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Factor-Eliminating Technical Change

  • JOhn Seater
  • Pietro Peretto

Endogenous growth requires that non-reproducible factors of production be either augmented or eliminated. Attention heretofore has focused almost exclusively on augmentation. In contrast, we study factor elimination. Maximizing agents decide when to reduce the importance of non-reproducible factors. We use a Cobb-Douglas production function with two factors of production, one reproducible ("capital") and one not ("labor"). There is no augmenting progress of any kind, thus excluding the standard engine of growth. What is new is the possibility of changing factor intensities endogenously by spending resources on R&D. The economy starts with no capital and no knowledge of how to use it. By conducting R&D, the economy learns new technologies that use capital, which then is built. There are two possible ultimate outcomes: the economy may achieve perpetual growth, or it may stagnate with no growth. The rst outcome is an asymptotic version of the AK model of endogenous growth, and the second outcome is the standard Solow model in the absence of any exogenous sources of growth. Which outcome is achieved depends on parameter values of saving and production, and there always is a feasible saving rate that will give the perpetual growth outcome. The model thus provides a theory of the endogenous emergence of a production technology with constant returns to the reproducible factors, that is, one that is capable of supporting perpetual economic growth. The model also allows derivation of the full transition dynamics, which have interesting properties. One especially notable feature is that the origin is not a steady state. An economy that starts with pure labor production becomes industrialized through its own e¤orts. The theory thus o¤ers a purely endogenous explanation for the transition from a primitive to a developed economy, in contrast to several well-known theories. Several aspects of the transition paths accord with the evidence, suggesting that the theory is reasonable. In contrast to almost all the existing endogenous growth literature, neither monopoly power nor an externality is a necessary condition for endogenous growth. It is su¢ cient that rms be able to appropriate the results of their research and development e¤orts.

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Paper provided by Duke University, Department of Economics in its series Working Papers with number 10-67.

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Length: 37
Date of creation: 2010
Date of revision:
Handle: RePEc:duk:dukeec:10-67
Contact details of provider: Postal: Department of Economics Duke University 213 Social Sciences Building Box 90097 Durham, NC 27708-0097
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  1. Zeira, Joseph, 2005. "Machines as Engines of Growth," CEPR Discussion Papers 5429, C.E.P.R. Discussion Papers.
  2. Peretto, Pietro F., 1996. "Technological Change and Population Growth," Working Papers 96-28, Duke University, Department of Economics.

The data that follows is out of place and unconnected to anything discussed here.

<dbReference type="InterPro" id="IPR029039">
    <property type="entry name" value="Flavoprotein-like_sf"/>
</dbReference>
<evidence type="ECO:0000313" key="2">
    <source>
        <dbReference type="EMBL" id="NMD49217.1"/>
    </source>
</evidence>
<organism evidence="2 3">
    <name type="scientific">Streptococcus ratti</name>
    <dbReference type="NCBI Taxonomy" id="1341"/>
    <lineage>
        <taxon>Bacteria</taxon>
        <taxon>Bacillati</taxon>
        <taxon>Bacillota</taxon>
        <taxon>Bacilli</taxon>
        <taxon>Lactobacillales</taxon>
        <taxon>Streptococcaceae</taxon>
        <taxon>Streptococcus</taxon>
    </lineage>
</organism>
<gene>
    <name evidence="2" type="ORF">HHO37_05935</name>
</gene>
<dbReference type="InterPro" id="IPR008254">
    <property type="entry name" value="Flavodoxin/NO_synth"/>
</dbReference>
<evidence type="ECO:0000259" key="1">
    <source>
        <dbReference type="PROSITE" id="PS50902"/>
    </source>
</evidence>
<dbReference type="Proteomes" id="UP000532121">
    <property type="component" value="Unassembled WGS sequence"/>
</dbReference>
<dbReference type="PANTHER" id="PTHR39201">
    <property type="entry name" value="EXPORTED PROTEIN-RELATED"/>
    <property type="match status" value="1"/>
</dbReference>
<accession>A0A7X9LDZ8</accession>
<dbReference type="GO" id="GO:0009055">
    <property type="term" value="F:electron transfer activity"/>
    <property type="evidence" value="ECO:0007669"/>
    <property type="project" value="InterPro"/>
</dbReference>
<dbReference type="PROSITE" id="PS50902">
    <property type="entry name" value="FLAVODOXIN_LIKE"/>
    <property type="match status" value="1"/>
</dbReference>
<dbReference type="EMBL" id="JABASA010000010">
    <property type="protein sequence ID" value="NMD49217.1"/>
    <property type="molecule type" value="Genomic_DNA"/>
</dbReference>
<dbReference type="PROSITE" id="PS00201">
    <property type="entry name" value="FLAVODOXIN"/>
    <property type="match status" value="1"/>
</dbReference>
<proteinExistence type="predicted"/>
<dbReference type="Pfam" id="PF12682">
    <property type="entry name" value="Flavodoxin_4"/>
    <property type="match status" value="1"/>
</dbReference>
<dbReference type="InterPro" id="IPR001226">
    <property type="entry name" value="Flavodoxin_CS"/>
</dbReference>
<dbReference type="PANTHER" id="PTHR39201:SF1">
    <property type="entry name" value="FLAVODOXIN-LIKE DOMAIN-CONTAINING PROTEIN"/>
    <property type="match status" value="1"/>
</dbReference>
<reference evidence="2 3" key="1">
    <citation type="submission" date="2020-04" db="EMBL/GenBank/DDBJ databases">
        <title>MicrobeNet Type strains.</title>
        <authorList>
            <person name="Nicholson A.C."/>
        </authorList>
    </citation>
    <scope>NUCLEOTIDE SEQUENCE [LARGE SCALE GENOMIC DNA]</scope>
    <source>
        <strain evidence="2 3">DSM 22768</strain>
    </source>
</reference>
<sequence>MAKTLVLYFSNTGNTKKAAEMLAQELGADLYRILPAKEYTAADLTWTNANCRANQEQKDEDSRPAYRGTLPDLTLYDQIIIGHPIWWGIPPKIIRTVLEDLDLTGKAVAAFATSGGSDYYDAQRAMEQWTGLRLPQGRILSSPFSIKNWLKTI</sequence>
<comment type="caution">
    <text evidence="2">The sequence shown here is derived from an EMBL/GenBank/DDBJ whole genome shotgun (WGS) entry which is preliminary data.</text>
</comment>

3. Michael Bar & Oksana Leukhina, 2009. "Supplemental Notes to "Demographic transition and industrial revolution: A macroeconomic investigation"," Technical Appendices 08-85, Review of Economic Dynamics.
  4. Peretto, Pietro F., 1999. "Cost reduction, entry, and the interdependence of market structure and economic growth," Journal of Monetary Economics, Elsevier, vol. 43(1), pages 173-195, February.
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  8. Alan Krueger, 1999. "Measuring Labor's Share," NBER Working Papers 7006, National Bureau of Economic Research, Inc.
  9. Francesco Caselli & James Feyrer, 2005. "The Marginal Product of Capital," NBER Working Papers 11551, National Bureau of Economic Research, Inc.
  10. Hernando Zuleta, 2008. "Factor Saving Innovations and Factor Income Shares," Review of Economic Dynamics, Elsevier for the Society for Economic Dynamics, vol. 11(4), pages 836-851, October.
  11. Peter Klenow & Andrés Rodríguez-Clare, 1997. "The Neoclassical Revival in Growth Economics: Has It Gone Too Far?," NBER Chapters, in: NBER Macroeconomics Annual 1997, Volume 12, pages 73-114 National Bureau of Economic Research, Inc.
  12. Sturgill, Brad, 2012. "The relationship between factor shares and economic development," Journal of Macroeconomics, Elsevier, vol. 34(4), pages 1044-1062.
  13. Oliver J. Blanchard, 1997. "The Medium Run," Brookings Papers on Economic Activity, Economic Studies Program, The Brookings Institution, vol. 28(2), pages 89-158.
  14. Blanchard, Olivier, 1998. "Revisiting European Unemployment : Unemployment, Capital Accumulation and Factor Prices," Research Series, Economic and Social Research Institute (ESRI), number GL28.
  15. Douglas Gollin, 2002. "Getting Income Shares Right," Journal of Political Economy, University of Chicago Press, vol. 110(2), pages 458-474, April.
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  17. Robert M. Solow, 1994. "Perspectives on Growth Theory," Journal of Economic Perspectives, American Economic Association, vol. 8(1), pages 45-54, Winter.
  18. Zeira, Joseph, 1995. "Workers, Machines and Economic Growth," CEPR Discussion Papers 1139, C.E.P.R. Discussion Papers.
  19. Hernando Zuleta, 2007. "An empirical note on factor shares," DOCUMENTOS DE TRABAJO 004363, UNIVERSIDAD DEL ROSARIO.
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